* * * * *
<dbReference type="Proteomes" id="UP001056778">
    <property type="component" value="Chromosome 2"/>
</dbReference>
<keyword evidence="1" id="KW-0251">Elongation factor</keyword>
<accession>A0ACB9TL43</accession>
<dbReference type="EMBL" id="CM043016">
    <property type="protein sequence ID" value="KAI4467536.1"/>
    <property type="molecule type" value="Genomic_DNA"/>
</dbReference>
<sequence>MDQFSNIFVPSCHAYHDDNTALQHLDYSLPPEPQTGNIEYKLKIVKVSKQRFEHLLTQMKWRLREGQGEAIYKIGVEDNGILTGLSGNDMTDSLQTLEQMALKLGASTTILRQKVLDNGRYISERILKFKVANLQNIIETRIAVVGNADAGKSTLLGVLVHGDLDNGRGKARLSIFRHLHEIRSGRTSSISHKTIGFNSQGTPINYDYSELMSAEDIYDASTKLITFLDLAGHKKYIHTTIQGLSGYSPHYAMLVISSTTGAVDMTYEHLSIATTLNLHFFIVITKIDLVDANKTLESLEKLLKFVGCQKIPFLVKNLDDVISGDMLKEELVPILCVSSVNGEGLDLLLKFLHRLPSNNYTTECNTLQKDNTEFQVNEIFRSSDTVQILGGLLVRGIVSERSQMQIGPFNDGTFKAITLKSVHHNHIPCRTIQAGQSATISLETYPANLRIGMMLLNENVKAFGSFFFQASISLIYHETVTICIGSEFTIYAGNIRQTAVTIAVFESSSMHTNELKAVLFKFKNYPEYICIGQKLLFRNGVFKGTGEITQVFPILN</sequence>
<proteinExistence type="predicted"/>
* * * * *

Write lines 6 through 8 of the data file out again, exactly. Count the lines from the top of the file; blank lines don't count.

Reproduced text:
<dbReference type="EMBL" id="CM043016">
    <property type="protein sequence ID" value="KAI4467536.1"/>
    <property type="molecule type" value="Genomic_DNA"/>